The Rockford schools case continues, but for the first time since the “People Who Care” lawsuit was filed in 1989, there are signs of hope. As chronicled by Tom Fleming in these pages in February (“Here Come the Judge”), the Rockford public schools have been under federal control for the past three years, the result of a discrimination lawsuit that a mercenary Chicago lawyer has transformed into a class-action desegregation suit. So far, $100 million has been spent on “remedies,” with another $125 million (that we know about) yet to come.

On February 17, over 700 people gathered at the Rockford Women’s Club to hear Tom Fleming and Rockford Congressman Don Manzullo urge them to unite and retake control of their city from the feds. According to local columnist Chuck Sweeny, the forum—”Let My People Go!”—was one of the largest political events in Rockford’s history. (Rockford’s only protest against the Vietnam War, in contrast, garnered only 400 citizens.)

Congressman Manzullo began the event by explaining the legislation he has introduced to restrict the taxing authority of federal judges (explained in detail in his February article for Chronicles, “Judicial Taxation Without Representation”). Some members of the audience took a more radical approach and criticized his bill as “enabling legislation,” arguing that the Constitution does not give federal judges the authority to levy taxes under any circumstances.

While commending Congressman Manzullo for his legislative efforts. Dr. Fleming made it clear that the answers to Rockford’s problems can only be forged in Rockford. Our current situation, he argued, is an extension of the school consolidation that has occurred throughout this century. From one-room schoolhouses to city-wide districts to state and now federal control—the process has increasingly placed citizens at the control of educational “masters” like the one appointed to “oversee” the destruction—pardon me, desegregation —of Rockford’s schools. To thunderous applause, Fleming proclaimed, “Free people don’t have masters, and what the judge and his lackey . . . mean is that we are all—black and white. East Side and West Side and all around the town—slaves on a plantation owned by the federal courts. And if we sit around taking their orders, without offering any resistance, then we deserve to be slaves.” He called on the citizens of Rockford to “develop the kind of solidarity that the people of Poland had when the students and workers. Catholics and Jews and nonbelievers, all banded together to regain control over their own country.”

While the forum was not a political event, it had a significant impact on the Rockford mayoral race. The Republican candidate, Tim Simms, made the schools a major point in his campaign, and although he lost, the election was the closest in a generation. The Democratic incumbent, Charles Box, a consistent supporter of the federal magistrate, was reelected by 1,900 votes. The deciding factors in the election were Swedish racial guilt (Box is black), a well-oiled Democratic machine, and Republican overconfidence in Simms’ ability to ride the wave of public discontent over the schools, high taxes, and corrupt public works contractors. But Mayor Box also received aid and comfort from the local Gannett paper (LGP), which not only distorted every significant political issue, but even provided one of the most sycophantic endorsements m American history—a full half-page, complete with a huge picture of the mayor.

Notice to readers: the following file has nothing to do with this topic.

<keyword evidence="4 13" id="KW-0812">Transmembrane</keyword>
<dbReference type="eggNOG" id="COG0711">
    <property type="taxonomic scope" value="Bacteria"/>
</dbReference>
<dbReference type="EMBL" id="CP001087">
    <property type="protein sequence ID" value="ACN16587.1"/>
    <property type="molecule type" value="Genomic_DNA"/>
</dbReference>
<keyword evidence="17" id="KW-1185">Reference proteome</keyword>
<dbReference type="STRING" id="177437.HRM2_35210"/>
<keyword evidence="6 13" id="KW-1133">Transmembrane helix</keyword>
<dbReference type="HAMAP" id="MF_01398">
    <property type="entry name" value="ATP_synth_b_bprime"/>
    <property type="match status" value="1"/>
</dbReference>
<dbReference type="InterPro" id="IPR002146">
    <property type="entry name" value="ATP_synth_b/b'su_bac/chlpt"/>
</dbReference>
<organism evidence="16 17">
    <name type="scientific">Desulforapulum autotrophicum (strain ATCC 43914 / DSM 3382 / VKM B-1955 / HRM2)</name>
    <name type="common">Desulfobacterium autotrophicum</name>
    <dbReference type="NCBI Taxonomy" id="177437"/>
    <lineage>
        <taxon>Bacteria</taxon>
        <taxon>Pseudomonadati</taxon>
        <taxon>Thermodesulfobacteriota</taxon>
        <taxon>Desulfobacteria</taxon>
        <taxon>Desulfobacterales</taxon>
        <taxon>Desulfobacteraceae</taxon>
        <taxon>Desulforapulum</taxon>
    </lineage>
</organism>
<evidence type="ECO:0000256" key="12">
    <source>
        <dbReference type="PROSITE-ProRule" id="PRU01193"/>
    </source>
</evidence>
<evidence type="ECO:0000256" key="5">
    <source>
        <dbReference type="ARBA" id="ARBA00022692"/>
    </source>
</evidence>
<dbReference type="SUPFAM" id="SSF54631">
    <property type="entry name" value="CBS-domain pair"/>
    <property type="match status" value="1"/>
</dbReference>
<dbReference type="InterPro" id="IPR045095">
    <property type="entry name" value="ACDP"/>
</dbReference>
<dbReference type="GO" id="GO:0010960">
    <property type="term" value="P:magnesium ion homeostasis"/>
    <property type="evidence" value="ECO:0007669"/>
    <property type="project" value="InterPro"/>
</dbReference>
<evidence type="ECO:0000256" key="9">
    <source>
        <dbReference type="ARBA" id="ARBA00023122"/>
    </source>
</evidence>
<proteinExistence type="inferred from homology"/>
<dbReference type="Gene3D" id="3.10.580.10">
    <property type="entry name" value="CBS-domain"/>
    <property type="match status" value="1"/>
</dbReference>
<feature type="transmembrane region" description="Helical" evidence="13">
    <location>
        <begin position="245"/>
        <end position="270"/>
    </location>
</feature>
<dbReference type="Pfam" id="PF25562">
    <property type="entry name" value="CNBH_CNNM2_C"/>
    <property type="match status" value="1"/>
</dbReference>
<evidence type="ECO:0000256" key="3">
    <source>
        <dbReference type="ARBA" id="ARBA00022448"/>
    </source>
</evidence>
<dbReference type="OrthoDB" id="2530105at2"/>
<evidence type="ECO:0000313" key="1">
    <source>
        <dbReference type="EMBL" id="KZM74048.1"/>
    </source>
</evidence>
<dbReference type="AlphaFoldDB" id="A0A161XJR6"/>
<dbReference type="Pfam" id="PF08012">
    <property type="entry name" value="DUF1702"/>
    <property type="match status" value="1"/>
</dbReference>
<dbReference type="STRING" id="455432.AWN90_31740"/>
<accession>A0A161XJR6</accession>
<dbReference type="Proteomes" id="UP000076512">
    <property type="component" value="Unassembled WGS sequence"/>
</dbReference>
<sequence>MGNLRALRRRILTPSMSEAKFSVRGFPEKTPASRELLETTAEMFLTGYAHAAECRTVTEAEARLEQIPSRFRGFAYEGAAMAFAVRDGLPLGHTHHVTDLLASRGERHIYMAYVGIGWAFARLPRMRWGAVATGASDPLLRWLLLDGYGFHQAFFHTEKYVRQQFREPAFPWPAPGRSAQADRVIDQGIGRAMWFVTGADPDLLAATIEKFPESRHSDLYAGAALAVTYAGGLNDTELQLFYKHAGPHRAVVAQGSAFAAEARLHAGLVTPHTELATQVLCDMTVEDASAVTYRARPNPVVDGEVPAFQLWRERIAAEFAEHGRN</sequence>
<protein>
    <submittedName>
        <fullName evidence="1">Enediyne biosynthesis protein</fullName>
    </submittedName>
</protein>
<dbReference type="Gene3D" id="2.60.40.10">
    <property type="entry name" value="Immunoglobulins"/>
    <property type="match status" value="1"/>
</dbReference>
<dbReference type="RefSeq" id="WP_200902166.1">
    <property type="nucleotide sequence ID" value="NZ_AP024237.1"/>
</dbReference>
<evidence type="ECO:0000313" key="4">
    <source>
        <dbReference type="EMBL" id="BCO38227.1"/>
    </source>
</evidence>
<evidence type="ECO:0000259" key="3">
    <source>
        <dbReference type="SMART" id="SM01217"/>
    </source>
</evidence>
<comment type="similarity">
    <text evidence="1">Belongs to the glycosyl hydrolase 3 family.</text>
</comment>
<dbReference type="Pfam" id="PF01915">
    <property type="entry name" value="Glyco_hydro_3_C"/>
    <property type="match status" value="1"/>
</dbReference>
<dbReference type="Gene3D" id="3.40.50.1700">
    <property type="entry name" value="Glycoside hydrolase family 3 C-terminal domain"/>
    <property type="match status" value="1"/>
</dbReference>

During the month leading up to the election on April 1, Rockford was a far better place to live—at least, that’s what the LGP told us. News about crime, potholes, and the schools—indeed, even the mayor’s race—took a backseat to a propaganda campaign aimed at convincing Rockfordians that our city exhibits “a different kind of greatness”—which explains why Rockford was ranked dead last in Money magazine’s 1996 survey of the best 300 cities to live in. The day before the election, the front-page headline assured Rockfordians that “Newcomers Agree—Rockford’s Just Fine.” And to top things off, the LGP’s editorial page—which proudly displays the text of the First Amendment—kept mum when a local radio talk show host, just hours after endorsing Simms, was harassed by a police tactical unit at the same time that a Democratic alderman across town was trying unsuccessfully to get a police tactical unit to shut down a crack house in his ward.


The mayoral loss, however, was followed by an important victory. After years of being told that it was time to “belly up and pay,” and that anything a federal magistrate says is “the law of the land,” the citizens of Rockford were vindicated by the Seventh Circuit Court of Appeals in April. On point after point, the second highest court in the land overruled Magistrate Michael Mahoney. Unfortunately, three of the most important elements of his “remedial order” were never appealed: the construction of three new schools, the funding for those schools, and the “controlled choice” plan (the current euphemism for forced busing). In an aside, the Court of Appeals indicated that it might have overruled those decisions too, if it had been given the chance.

Come September, thousands of children will be bused across the city—up to an hour and a half each way—to achieve “racial balance.” The students will return to school, but Rockford won’t return to the sleepy little town that it once was. The resistance is mobilizing, and the battle has just begun.